From the earliest times to the present, India has been a scientific powerhouse. Satyendra Nath Bose and APJ Abdul Kamal are some of India’s most prominent scientists. Several ancient Indian texts & manuscripts provide evidence of this.
We wouldn’t be here without science. Everything is the result of versatile scientific inventions, tailored to the unique concepts of bright minds.
Here is the list of Indian Scientists and Their Inventions
1. APJ Abdul Kalam
Abdul Kalam, a well-known scientist and politician in India, was born on October 15, 1931, in Rameswaram, Tamil Nadu. He served as president of India from 2002 to 2007 during his one term in office. At the Defence Research & Development Organization (DRDO), he got his start as an aeronautical engineer, working on helicopter designs for the Indian Army.
During his time in charge, India saw a dramatic increase in the production of missiles and the development of nuclear weapons. On July 27th, 2015, India’s Missile Man, APJ Abdul Kalam, died.
2. Satyendranath Bose
Satyendranath Bose, a prominent Indian scientist, physicist, and mathematician, is probably most famous for his collaborative efforts with Albert Einstein on the base of Bose-Einstein statistics & his work on quantum mechanics.
In addition to being a part of the London Royal Society, he received the Padma Vibhushan (India’s second-highest civilian honor) in 1954. In 1937, Rabindranath Tagore dedicated Visva-Parichay, his lone work on science, to him. Paul Dirac, a well-known physicist, was the inspiration behind the term “bosons,” which was given to a group of particles that adhered to the bose-Einstein statistics.
Aryabhatta’s work in mathematics and astronomy brought him to the attention of the general public. Among Indian mathematicians, Aryabhatta is among the best known, and in fact, one of the very first. Born in Pataliputra, in the Guptas era of their Empire in 475 CE, he was renowned for his expertise in astronomy.
The mathematician and astronomer have written numerous treatises on both subjects. To this day, he is widely revered as the author of a large number of mathematical works. Sadly, many of his writings have been lost to time, but a few have survived and are regarded highly by modern scholars.
Furthermore, his discoveries and inventions have made our country proud. This has inspired generations of budding researchers to follow in his footsteps and discover new things.
5. Janaki Ammal
In 1977, Ammal has become the first scientist in India to receive the Padma Shri Trophy and go on to hold the prestigious position of director-general of India’s Botanical Survey.
In the early 1900s, Ammal decided to major in botany, an uncommon choice for a female student. In 1921, she graduated with honors from Presidency College with a degree in botany. As part of her scientific research, she focused on the study of cytogenetics and phytogeography, two branches of genetics that deal with the relationship between the chromosomes and the cell’s behavior.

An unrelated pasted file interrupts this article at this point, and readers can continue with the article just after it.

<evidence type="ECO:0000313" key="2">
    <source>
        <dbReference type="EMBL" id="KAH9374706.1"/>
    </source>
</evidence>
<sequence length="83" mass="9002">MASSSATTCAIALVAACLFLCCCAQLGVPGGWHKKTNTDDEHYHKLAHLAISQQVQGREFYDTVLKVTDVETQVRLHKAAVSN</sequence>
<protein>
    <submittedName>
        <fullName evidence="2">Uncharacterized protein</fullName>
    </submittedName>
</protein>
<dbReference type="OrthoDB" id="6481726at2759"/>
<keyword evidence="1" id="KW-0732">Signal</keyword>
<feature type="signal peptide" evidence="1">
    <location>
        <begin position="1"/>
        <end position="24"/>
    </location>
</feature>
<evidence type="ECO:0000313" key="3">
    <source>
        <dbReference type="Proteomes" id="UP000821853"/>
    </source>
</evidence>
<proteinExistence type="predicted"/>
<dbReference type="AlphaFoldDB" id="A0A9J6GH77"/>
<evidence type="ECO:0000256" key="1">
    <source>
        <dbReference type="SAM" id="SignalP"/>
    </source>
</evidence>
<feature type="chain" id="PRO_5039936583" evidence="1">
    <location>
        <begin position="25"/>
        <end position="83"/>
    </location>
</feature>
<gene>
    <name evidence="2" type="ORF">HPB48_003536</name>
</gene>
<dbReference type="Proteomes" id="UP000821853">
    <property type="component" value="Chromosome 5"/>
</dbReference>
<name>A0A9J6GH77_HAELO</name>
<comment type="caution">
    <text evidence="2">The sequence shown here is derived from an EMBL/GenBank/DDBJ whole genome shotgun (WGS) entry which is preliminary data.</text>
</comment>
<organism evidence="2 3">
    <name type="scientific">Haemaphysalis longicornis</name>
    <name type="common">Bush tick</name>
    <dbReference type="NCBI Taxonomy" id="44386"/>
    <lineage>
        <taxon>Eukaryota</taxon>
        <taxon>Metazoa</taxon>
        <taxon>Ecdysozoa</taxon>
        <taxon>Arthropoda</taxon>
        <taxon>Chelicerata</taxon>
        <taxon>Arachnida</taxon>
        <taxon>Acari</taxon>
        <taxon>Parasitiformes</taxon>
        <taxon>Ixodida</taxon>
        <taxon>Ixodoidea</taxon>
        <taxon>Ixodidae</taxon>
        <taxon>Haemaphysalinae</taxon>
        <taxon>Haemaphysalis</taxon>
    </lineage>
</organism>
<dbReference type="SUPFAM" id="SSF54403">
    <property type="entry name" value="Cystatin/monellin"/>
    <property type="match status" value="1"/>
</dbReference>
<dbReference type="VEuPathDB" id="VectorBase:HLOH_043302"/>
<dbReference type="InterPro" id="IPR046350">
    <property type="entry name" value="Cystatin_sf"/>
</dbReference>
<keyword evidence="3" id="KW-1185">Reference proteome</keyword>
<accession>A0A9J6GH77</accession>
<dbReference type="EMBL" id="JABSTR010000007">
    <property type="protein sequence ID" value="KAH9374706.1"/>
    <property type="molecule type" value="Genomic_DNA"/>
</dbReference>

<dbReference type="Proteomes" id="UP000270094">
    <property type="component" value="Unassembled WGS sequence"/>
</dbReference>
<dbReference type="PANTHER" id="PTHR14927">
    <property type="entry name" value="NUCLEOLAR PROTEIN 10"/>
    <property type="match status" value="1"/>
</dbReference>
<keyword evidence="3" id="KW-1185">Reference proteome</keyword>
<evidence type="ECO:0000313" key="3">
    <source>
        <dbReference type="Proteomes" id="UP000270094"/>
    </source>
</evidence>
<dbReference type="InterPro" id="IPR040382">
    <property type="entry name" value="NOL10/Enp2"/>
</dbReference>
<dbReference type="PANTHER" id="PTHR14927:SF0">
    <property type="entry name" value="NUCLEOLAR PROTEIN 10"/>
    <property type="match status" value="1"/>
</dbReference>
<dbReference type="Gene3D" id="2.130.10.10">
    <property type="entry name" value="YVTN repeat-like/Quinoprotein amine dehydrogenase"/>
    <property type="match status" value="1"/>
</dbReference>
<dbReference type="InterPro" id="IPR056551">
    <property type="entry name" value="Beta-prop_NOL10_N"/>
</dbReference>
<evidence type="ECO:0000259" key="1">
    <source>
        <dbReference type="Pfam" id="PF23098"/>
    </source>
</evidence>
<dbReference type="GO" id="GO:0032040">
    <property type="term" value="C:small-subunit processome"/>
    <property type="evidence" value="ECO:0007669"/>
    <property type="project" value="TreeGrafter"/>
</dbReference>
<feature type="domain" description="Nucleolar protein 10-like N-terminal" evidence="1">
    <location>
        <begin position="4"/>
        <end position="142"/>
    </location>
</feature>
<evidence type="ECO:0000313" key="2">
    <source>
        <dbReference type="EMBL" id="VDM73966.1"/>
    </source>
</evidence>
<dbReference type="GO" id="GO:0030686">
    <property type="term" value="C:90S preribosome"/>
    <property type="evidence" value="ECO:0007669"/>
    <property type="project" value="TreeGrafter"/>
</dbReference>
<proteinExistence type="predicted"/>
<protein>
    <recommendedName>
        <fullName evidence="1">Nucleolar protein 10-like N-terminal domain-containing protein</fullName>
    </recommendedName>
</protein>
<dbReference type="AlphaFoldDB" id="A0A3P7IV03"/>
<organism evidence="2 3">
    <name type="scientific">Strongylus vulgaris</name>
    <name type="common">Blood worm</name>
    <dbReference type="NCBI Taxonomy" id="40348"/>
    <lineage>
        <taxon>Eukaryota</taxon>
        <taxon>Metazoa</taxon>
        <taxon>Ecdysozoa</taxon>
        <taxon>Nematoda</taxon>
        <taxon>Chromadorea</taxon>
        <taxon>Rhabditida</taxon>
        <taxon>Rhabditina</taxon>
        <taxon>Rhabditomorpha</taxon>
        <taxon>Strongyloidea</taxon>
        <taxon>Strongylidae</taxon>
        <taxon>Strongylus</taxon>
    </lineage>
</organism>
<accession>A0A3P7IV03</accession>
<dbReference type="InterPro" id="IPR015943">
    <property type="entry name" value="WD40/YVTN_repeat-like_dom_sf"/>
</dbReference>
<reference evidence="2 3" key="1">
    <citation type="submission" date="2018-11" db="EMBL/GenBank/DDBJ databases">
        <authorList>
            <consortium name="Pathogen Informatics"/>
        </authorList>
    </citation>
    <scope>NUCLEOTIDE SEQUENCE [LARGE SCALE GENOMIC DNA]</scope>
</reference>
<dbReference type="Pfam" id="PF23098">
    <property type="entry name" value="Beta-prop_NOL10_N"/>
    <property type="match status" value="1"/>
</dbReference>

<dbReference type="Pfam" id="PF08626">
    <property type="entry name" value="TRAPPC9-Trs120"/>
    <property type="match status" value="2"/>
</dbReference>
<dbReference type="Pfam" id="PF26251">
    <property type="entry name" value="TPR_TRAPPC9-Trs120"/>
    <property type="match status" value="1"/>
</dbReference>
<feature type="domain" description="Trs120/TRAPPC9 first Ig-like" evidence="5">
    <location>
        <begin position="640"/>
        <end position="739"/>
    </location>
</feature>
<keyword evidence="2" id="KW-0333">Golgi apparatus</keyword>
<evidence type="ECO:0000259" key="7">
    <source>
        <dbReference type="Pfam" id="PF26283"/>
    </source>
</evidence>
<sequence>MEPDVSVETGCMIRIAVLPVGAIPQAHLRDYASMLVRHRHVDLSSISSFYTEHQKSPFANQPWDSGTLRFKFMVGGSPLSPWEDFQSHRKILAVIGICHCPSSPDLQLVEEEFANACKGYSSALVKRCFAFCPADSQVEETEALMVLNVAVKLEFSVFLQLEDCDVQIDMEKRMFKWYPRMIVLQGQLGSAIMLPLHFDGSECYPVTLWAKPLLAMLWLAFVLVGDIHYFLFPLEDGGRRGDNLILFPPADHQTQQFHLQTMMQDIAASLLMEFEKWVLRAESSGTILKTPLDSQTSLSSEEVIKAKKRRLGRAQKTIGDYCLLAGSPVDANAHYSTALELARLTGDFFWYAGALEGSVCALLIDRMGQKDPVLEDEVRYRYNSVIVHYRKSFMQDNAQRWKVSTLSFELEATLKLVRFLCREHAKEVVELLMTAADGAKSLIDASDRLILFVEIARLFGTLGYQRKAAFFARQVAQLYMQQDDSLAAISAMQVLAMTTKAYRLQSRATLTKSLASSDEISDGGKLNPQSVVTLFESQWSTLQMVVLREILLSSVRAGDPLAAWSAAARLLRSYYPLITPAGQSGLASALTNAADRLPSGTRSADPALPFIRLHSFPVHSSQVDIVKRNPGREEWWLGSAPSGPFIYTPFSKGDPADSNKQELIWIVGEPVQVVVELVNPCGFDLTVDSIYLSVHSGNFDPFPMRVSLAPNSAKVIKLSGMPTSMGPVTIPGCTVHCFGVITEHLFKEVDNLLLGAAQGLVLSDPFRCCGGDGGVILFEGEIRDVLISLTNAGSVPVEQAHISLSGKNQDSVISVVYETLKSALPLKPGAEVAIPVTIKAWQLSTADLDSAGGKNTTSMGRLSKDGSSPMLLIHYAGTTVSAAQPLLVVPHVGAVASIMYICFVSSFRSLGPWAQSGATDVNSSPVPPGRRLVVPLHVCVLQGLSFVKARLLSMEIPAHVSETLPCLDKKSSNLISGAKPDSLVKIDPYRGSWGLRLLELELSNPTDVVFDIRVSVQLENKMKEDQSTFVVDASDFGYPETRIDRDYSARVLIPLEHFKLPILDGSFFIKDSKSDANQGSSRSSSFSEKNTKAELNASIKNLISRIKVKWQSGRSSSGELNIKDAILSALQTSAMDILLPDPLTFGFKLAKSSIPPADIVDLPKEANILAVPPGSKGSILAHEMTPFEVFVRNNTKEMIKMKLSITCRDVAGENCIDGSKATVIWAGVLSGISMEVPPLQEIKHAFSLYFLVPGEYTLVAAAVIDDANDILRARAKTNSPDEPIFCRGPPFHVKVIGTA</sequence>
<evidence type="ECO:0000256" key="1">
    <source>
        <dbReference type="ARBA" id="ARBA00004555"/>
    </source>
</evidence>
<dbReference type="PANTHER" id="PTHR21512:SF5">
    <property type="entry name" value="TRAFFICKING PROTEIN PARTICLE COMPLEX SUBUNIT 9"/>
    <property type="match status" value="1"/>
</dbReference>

Sugarcane and Brinjal are two of Ammal’s best-known subjects.
6. Kamali Sohoni
Sohonie was the first Indian female to receive a Ph.D. in scientific research. She applied for a research grant at the Indian Institute of Science (IISc) and was turned down because she was female. She was Prof. CV Raman’s first female student when he was the director of IISc.
Raman gave her the go-ahead to continue her studies because of her impressive performance. She found that the enzyme ‘cytochrome C,’ which is engaged in the plant cells’ oxidation was present in all cells of plant tissue.
7. Dr. Indira Hinduja
In 1988, Dr. Indira Hinduja, an Indian gynecologist, obstetrician, and infertility specialist, invented Gamete intrafallopian transfer technique, which resulted in the birth of India’s first GIFT baby on January 4, 1988.
On August 6, 1986, she gave birth to India’s 1st test-tube baby at King Edward memorial hospital. On January 24, 1991, she gave birth to the country’s first baby using an oocyte donation technique that she developed for menopausal & premature ovarian failure patients.
8. Meghnad Saha
Meghnad Saha, one of India’s most prominent scientists and astrophysicists, was born on October 6, 1893, in Shaoratoli, nearby Dhaka (now Bangladesh).
Saha Ionization equation is one of the fundamental tools for understanding the physical/chemical conditions in stars, and he developed it under his guidance. His inventions included a device to measure the weight and pressure of solar rays.
He was India’s go-to man for river planning, and he drafted the Damodar Valley Project’s original blueprints. He was the founding member and editor-in-chief of the science Journal & Culture and a renowned scientist. His name was given to Kolkata’s Saha Institute in 1943. In New Delhi, he died on February 16th, 1956.
9. Asima Chatterjee
In organic chemistry, Asima Chatterjee had a profound impact. Her study on vinca alkaloids and the development of the anti-epileptic drug Ayush-56 have made her a household name.
In recognition of her work in synthetic organic chemistry and plant product chemistry, she was the second woman in India to be awarded a Doctorate of Science from an Indian university.
10. Prafulla Chandra Ray
Prafulla Chandra Ray is widely considered the founder of chemical science, and he was born in Raruli-Katipara village (in present-day Bangladesh). He founded Bengal Chemicals and Pharmaceuticals, India’s first pharmaceutical company, in Kolkata in 1901.